GCube launches wind & hydro power weather risk transfer product

by Artemis on September 22, 2015

Renewable energy focused underwriting specialists, GCube Underwriting Ltd. (GCube), has launched a new weather risk transfer product for the wind and hydroelectric energy sectors, an area that increasingly reinsurance and insurance-linked securities (ILS) players seek to tap into.

“While intermittency is a given for the renewables sector, as the proportion of clean energy generation in the global energy mix continues to grow, so too does the financial and supply risk posed by the inherent volatility of the resources that make it possible,” advises GCube.

As is the case with many weather related exposures, the risks have the potential to be far-reaching and highly damaging to businesses and economies. And for the renewable energy segment the situation is much the same, and not just for renewable energy producers says GCube, as increasingly the entire value chain requires some mitigation “against the financial impact of resource volatility.”

As the renewable energy sector grows and developments are made in the establishment and advancement of hydroelectric and wind energy capabilities, the companies that operate such projects are increasingly susceptible to the impacts of extreme weather patterns, which can significantly dent the profitability of long and short-term projects, explains GCube.

An example of this, explains GCube, can be seen in the U.S. during 2015, where numerous wind market operators and utilities “felt the performance impact of the lowest Q1 wind speeds since records began, and low wind speeds are set to continue throughout the remainder of 2015.”

Furthermore, “long-term drought and low rainfall conditions in Uruguay and Brazil have hampered hydroelectric production and forced national governments to turn to costly spot market power,” explains GCube, again highlighting the impact this can have on profitability.

Attempting to navigate the challenging environment and to help mitigate profitability uncertainty has seen wind and hydroelectric producers seek alternative ways of “smoothing” profits says GCube, with weather risk mitigation well suited to the reinsurance and ILS markets’ knowledge, skillset and capacity.

While weather risk hedging products such as weather derivatives, swaps, index-linked insurance products and even catastrophe bonds exist across numerous weather perils and affected sectors, a lack of reliable performance and weather data and the inherent challenges of providing rapid pricing estimates for buyers, has hindered the development of weather risk hedging structures in the renewable energy landscape.

But this is where GCube’s new weather risk transfer product can help to change the trend, and could further open an avenue for traditional and third-party investors from the insurance, reinsurance, ILS and capital markets to develop risk financing structures for the complete value chain.

This includes developers, installers, independent power producers, utilities, pension funds, national governments and of course, the renewable energy producers themselves.

According to the renewable energy underwriting specialists the product “benefits not only from a marked increase in the availability of high-quality third-party weather data in the market, but also from a unique rating model that allows GCube to provide an early indication of pricing.”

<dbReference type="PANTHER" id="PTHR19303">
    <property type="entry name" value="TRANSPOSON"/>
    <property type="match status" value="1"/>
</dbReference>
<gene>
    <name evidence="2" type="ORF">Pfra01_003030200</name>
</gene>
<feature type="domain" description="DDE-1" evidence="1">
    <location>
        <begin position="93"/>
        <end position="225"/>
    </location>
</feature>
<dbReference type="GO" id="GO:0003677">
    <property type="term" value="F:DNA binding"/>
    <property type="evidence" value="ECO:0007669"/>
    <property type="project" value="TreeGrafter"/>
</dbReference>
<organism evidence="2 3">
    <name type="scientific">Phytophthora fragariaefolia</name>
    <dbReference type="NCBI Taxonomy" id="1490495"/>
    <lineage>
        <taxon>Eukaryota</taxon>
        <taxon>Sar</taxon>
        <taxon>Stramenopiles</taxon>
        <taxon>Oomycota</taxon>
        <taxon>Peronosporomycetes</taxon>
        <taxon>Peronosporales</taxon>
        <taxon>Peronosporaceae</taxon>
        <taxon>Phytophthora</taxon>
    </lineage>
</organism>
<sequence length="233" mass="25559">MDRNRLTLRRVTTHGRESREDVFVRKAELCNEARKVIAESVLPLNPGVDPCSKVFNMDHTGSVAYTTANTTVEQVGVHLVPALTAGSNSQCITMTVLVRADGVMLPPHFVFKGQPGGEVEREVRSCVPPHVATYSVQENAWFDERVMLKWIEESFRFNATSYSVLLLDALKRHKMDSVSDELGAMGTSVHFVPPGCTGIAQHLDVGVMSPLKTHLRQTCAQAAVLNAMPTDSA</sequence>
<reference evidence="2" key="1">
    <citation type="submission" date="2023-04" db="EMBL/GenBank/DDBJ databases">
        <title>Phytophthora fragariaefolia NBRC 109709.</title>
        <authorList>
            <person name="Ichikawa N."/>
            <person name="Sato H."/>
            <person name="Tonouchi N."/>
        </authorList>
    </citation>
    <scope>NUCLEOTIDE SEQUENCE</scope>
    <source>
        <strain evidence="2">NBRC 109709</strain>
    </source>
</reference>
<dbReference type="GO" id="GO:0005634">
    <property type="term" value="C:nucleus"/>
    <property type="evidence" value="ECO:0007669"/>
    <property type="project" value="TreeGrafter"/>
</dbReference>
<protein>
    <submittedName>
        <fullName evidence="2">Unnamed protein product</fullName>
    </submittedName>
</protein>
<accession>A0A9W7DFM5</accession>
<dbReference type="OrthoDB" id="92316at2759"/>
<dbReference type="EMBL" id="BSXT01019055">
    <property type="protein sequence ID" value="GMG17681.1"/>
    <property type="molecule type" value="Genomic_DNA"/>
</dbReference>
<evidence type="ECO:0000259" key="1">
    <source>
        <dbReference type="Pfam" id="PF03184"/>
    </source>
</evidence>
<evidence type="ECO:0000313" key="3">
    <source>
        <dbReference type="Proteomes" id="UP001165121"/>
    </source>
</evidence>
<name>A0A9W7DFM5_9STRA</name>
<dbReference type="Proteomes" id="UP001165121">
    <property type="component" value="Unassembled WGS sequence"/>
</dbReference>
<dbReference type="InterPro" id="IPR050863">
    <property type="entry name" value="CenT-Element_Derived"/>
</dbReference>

From the data GCube then establishes a buyer specific weather risk transfer contract, customized to protect against the relevant weather exposure for each individual buyer.

Similar to a weather-exposed catastrophe bond or insurance product that utilises a parametric trigger, the buyer and GCube agree on a contract period and the agreed weather variable that can trigger payment, such as “wind speeds falling below 70% of the calculated long-term average,” explains GCube.

“Weather risk exposure is simultaneously an issue for the wind and hydroelectric industries at large and a project-specific concern for individual operators. That’s why each hedge contract and its delivery mechanism needs to be tailored specifically to the buyer’s needs, on the basis of reliable local data,” said Senior Underwriter at GCube, Charlie Richardson.

Weather risk insurance products like this from GCube will enable greater investment into the renewable energy sector, offering energy producers and the entire value chain greater protection against the world’s adverse, variable and unpredictable weather patterns.

Furthermore, with pricing in the global insurance, reinsurance and ILS markets remaining under pressure and firms increasingly searching for diversified and new business lines to access returns, the ability to more adequately and sufficiently model and price the risks surrounding the weather impacts on the renewable energy industry will increase investor appetite for the risks.

In fact ILS players are increasingly looking to weather risk transfer as a potential new diversifier for their portfolios, with a number of managers already active and more seeking to become so. ILS capacity backs many of the world’s largest weather risk transfer deals already and this is expected to increase in the years to come.

Of course the key to growing the uptake of weather risk transfer products is often the sales pitch, something which to date has been found to be lacking at times with the need for broker education one of the reasons the weather risk transfer market has not taken off as it perhaps should have.

“Now that this data has become more widely available, we are able to start offering investors and project stakeholders in the wind and hydroelectric energy sectors a means of managing underperformance and its associated financial risk. This will bring about smooth profitability and, ultimately, encourage fresh investment into the market,” concluded Richardson.

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